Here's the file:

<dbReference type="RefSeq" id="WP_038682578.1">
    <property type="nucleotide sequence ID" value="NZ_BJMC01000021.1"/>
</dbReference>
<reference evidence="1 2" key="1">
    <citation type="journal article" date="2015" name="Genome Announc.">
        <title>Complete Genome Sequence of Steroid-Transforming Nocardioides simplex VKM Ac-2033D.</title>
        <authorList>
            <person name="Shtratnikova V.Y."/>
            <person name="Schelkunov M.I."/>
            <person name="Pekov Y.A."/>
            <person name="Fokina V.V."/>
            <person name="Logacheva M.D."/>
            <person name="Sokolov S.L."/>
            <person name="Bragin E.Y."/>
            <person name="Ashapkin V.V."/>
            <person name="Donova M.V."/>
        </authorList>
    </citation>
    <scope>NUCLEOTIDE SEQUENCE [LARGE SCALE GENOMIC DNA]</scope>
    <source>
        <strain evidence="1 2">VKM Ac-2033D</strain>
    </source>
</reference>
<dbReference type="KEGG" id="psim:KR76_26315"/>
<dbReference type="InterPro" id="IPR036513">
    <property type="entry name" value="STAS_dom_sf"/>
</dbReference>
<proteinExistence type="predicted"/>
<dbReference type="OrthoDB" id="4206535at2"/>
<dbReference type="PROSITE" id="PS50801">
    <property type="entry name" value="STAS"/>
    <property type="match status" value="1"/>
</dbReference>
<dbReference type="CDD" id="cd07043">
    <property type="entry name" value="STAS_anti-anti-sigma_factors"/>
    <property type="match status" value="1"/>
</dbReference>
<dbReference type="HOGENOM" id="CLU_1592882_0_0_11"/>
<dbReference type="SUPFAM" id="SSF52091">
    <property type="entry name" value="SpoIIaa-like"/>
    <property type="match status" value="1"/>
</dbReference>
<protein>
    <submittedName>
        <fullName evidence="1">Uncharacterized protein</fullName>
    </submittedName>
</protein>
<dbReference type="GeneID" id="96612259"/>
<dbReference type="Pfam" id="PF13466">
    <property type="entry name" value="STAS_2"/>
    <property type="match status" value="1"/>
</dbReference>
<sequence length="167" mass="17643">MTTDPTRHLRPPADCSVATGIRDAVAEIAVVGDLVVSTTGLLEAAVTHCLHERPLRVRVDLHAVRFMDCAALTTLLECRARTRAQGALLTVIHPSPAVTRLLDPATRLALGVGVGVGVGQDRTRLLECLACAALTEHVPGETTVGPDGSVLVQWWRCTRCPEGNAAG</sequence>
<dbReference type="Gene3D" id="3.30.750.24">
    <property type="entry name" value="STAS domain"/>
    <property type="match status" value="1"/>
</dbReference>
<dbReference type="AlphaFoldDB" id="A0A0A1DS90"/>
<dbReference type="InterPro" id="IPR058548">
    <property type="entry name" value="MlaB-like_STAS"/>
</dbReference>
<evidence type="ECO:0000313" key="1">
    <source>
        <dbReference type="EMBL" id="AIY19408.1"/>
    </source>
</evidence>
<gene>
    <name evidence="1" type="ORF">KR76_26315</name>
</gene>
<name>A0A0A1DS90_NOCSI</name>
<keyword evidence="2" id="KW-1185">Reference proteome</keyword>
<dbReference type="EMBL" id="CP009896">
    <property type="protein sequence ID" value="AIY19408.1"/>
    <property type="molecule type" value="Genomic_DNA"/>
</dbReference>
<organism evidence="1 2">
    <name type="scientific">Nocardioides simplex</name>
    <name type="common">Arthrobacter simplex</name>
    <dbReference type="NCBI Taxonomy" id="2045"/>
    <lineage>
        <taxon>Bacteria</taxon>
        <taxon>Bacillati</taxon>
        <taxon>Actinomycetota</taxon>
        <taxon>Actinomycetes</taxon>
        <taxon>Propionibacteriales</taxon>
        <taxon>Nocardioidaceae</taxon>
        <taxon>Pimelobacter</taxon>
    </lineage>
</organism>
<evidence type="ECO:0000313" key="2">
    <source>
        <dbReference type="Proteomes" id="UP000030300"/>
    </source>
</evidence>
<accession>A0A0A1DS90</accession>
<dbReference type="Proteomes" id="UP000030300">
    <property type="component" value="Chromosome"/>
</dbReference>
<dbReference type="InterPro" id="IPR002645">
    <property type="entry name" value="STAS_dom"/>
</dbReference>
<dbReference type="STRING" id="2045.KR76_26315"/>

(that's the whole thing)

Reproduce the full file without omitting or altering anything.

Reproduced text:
<dbReference type="RefSeq" id="WP_038682578.1">
    <property type="nucleotide sequence ID" value="NZ_BJMC01000021.1"/>
</dbReference>
<reference evidence="1 2" key="1">
    <citation type="journal article" date="2015" name="Genome Announc.">
        <title>Complete Genome Sequence of Steroid-Transforming Nocardioides simplex VKM Ac-2033D.</title>
        <authorList>
            <person name="Shtratnikova V.Y."/>
            <person name="Schelkunov M.I."/>
            <person name="Pekov Y.A."/>
            <person name="Fokina V.V."/>
            <person name="Logacheva M.D."/>
            <person name="Sokolov S.L."/>
            <person name="Bragin E.Y."/>
            <person name="Ashapkin V.V."/>
            <person name="Donova M.V."/>
        </authorList>
    </citation>
    <scope>NUCLEOTIDE SEQUENCE [LARGE SCALE GENOMIC DNA]</scope>
    <source>
        <strain evidence="1 2">VKM Ac-2033D</strain>
    </source>
</reference>
<dbReference type="KEGG" id="psim:KR76_26315"/>
<dbReference type="InterPro" id="IPR036513">
    <property type="entry name" value="STAS_dom_sf"/>
</dbReference>
<proteinExistence type="predicted"/>
<dbReference type="OrthoDB" id="4206535at2"/>
<dbReference type="PROSITE" id="PS50801">
    <property type="entry name" value="STAS"/>
    <property type="match status" value="1"/>
</dbReference>
<dbReference type="CDD" id="cd07043">
    <property type="entry name" value="STAS_anti-anti-sigma_factors"/>
    <property type="match status" value="1"/>
</dbReference>
<dbReference type="HOGENOM" id="CLU_1592882_0_0_11"/>
<dbReference type="SUPFAM" id="SSF52091">
    <property type="entry name" value="SpoIIaa-like"/>
    <property type="match status" value="1"/>
</dbReference>
<protein>
    <submittedName>
        <fullName evidence="1">Uncharacterized protein</fullName>
    </submittedName>
</protein>
<dbReference type="GeneID" id="96612259"/>
<dbReference type="Pfam" id="PF13466">
    <property type="entry name" value="STAS_2"/>
    <property type="match status" value="1"/>
</dbReference>
<sequence length="167" mass="17643">MTTDPTRHLRPPADCSVATGIRDAVAEIAVVGDLVVSTTGLLEAAVTHCLHERPLRVRVDLHAVRFMDCAALTTLLECRARTRAQGALLTVIHPSPAVTRLLDPATRLALGVGVGVGVGQDRTRLLECLACAALTEHVPGETTVGPDGSVLVQWWRCTRCPEGNAAG</sequence>
<dbReference type="Gene3D" id="3.30.750.24">
    <property type="entry name" value="STAS domain"/>
    <property type="match status" value="1"/>
</dbReference>
<dbReference type="AlphaFoldDB" id="A0A0A1DS90"/>
<dbReference type="InterPro" id="IPR058548">
    <property type="entry name" value="MlaB-like_STAS"/>
</dbReference>
<evidence type="ECO:0000313" key="1">
    <source>
        <dbReference type="EMBL" id="AIY19408.1"/>
    </source>
</evidence>
<gene>
    <name evidence="1" type="ORF">KR76_26315</name>
</gene>
<name>A0A0A1DS90_NOCSI</name>
<keyword evidence="2" id="KW-1185">Reference proteome</keyword>
<dbReference type="EMBL" id="CP009896">
    <property type="protein sequence ID" value="AIY19408.1"/>
    <property type="molecule type" value="Genomic_DNA"/>
</dbReference>
<organism evidence="1 2">
    <name type="scientific">Nocardioides simplex</name>
    <name type="common">Arthrobacter simplex</name>
    <dbReference type="NCBI Taxonomy" id="2045"/>
    <lineage>
        <taxon>Bacteria</taxon>
        <taxon>Bacillati</taxon>
        <taxon>Actinomycetota</taxon>
        <taxon>Actinomycetes</taxon>
        <taxon>Propionibacteriales</taxon>
        <taxon>Nocardioidaceae</taxon>
        <taxon>Pimelobacter</taxon>
    </lineage>
</organism>
<evidence type="ECO:0000313" key="2">
    <source>
        <dbReference type="Proteomes" id="UP000030300"/>
    </source>
</evidence>
<accession>A0A0A1DS90</accession>
<dbReference type="Proteomes" id="UP000030300">
    <property type="component" value="Chromosome"/>
</dbReference>
<dbReference type="InterPro" id="IPR002645">
    <property type="entry name" value="STAS_dom"/>
</dbReference>
<dbReference type="STRING" id="2045.KR76_26315"/>